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Crime News A Wedding and a Murder

Man Murders Sister, Her Husband To Cover Up Incestuous Relationship

The case went unsolved for more than 20 years.

By Benjamin H. Smith

Murders A-Z is a collection of true crime stories that take an in-depth look at both little-known and famous murders throughout history. 

Families are full of secrets. Most are fairly innocuous. But Ryan Wyngarden killed his sister Gail (and her newlywed husband Rick Brink) in an attempt to cover up a dark secret. It would take 20 years for the truth to come out, and when it did, it included not only murder, but also incest and molestation.

The Brinks had only been married 18 months when their dead bodies were found at their home in Park Township, Michigan, on November 23, 1987. Rick, 28, was in the driveway, sitting in the driver’s seat of his Chevy Blazer when his killer shot him twice in the head. Inside the house, police found Gail lying on the couple’s waterbed, dead from three gunshots to her head. She was just 22. 

The execution-style slayings of the happy young couple, featured on "A Wedding and a Murder," shocked the surrounding communities on the shores of Lake Michigan. Rick Brink’s brother Budd told West Michigan’s FOX17 that at their funeral the priest told mourners, “This is not the work of the Lord, this is the work of the Devil.”

Meanwhile, the behavior of Gail’s older brother Ryan Wyngarden began to raise to suspicions. According to his sister Cheryl Murphree, days after the murder he said, “Sometimes I wonder if I could’ve done it.” On a different occasion, he told his sister Lynn that he wanted to apologize to Gail because "he felt like he raped her," according to the website MLive. Another time, he allegedly made reference to owning a .22 caliber pistol, the same kind of gun used to shoot Gail and Rick Brink.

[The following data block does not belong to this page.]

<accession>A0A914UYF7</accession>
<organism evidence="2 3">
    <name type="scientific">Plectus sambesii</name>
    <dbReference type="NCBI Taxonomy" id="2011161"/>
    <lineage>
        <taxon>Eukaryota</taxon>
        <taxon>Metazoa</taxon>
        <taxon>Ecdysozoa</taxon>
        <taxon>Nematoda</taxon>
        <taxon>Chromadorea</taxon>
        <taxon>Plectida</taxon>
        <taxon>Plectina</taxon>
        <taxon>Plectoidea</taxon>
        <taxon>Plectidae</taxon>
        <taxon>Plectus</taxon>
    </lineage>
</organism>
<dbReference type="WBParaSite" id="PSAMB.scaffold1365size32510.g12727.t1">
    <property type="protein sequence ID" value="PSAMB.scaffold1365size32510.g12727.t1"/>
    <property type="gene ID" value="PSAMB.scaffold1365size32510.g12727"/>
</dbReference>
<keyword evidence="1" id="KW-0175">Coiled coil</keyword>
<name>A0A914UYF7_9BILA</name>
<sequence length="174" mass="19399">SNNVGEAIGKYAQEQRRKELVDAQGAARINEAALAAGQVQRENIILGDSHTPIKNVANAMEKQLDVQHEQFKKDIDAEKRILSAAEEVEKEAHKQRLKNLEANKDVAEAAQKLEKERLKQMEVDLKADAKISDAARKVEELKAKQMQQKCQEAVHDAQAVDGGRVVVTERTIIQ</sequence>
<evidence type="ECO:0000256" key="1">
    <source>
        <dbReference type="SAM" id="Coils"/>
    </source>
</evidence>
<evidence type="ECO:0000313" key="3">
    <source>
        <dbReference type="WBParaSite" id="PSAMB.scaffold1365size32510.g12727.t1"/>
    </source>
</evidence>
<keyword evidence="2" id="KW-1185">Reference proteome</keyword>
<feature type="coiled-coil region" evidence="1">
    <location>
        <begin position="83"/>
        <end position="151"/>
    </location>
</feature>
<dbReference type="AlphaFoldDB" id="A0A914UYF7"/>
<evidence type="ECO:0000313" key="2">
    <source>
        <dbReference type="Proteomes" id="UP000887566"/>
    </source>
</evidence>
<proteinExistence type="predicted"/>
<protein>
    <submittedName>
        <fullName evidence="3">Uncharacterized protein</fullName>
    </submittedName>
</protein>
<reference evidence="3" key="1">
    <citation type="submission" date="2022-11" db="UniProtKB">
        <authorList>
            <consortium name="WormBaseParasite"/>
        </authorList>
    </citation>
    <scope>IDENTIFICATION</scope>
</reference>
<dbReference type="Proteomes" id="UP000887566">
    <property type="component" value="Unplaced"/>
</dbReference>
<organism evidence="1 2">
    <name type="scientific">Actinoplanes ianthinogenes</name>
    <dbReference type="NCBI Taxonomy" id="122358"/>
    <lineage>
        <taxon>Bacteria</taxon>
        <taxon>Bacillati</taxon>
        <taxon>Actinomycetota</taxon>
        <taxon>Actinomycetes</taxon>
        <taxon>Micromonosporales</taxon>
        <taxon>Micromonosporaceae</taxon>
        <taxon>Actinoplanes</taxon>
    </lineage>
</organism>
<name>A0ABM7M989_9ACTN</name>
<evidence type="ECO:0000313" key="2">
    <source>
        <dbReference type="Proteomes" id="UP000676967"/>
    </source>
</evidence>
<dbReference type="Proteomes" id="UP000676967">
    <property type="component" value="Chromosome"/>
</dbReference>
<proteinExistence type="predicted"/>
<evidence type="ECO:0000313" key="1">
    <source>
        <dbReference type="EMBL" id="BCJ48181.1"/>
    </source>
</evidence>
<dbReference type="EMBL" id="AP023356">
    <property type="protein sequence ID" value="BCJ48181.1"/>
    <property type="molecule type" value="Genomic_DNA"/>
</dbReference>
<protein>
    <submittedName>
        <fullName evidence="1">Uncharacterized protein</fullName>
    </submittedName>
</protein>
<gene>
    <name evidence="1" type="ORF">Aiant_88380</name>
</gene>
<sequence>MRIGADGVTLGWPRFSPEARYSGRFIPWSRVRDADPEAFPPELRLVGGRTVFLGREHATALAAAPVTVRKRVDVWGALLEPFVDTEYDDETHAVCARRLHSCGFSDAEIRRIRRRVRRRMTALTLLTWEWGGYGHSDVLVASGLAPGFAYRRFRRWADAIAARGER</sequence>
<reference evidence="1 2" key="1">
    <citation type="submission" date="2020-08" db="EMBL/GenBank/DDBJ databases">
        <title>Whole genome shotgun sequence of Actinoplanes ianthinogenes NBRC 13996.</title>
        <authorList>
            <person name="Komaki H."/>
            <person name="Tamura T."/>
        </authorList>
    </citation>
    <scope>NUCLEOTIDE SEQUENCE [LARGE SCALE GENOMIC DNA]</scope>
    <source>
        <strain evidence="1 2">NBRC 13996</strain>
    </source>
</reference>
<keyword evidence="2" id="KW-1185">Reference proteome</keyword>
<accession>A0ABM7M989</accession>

No one was arrested at the time of the Brink’s 1987 murders, but in 2009, the Ottawa County Sheriff's Office created a cold case team to look into unsolved crimes. In 2011, Detectives Venus Repper and David Blakely began looking into the 24-year-old double homicide. They began pouring over old documents and conducted more than 200 interviews.

“Loyalties change, friendships change,” Repper told FOX17. “People who may have been hiding a secret back then no longer feel the need or have held that secret so long they want to get it off their chest.”

Ryan Wyngarden’s alibi at the time of his sister and brother-in-law’s murder was that he was doing laundry with his new girlfriend, Pam Maracchini. They later married, and they were still together at the time of the reinvestigation. The detectives noticed a discrepancy in their interview transcripts and decided to re-interview Pam in January 2013, and what she told them would break the case wide open.

Pam Wyngarden told detectives that before their bodies were discovered, Ryan had taken her to see his bloody handiwork — Rick and Gail’s dead bodies. He said he killed them because he was jealous of the Brink’s happiness and success and worried that Gail would tell her husband about their terrible family secret that Ryan and Gail had had sexual relations. Ryan would later testify that it was “consensual.” Prosecutors would say it was molestation.

Ryan Wyngarden was arrested on first-degree murder charges and went to trial for the murder of his sister and her husband in March 2014. Under oath, he described three sexual encounters with his sister Gail, the first when he was 12 and Gail was 9, the last when he was 15 and she was 12. In the final sexual episode, he claimed they touched genitals, but protested that "my sister did not lose her virginity to me," according to the Daily News.

On March 28, 2014, the jury found Ryan Wyngarden guilty of two counts of first-degree murder for the deaths of Rick and Gail Brink. It took only four hours of deliberation. Upon hearing the verdict, his own sister, Cheryl Murphree, said, "We're done. We finally got him,” according to MLive. Less than a month later, Judge Jon Hulsing said, "This was a brutal homicide. You are brutal, cold-blooded murderer," before handing him two life sentences without parole.

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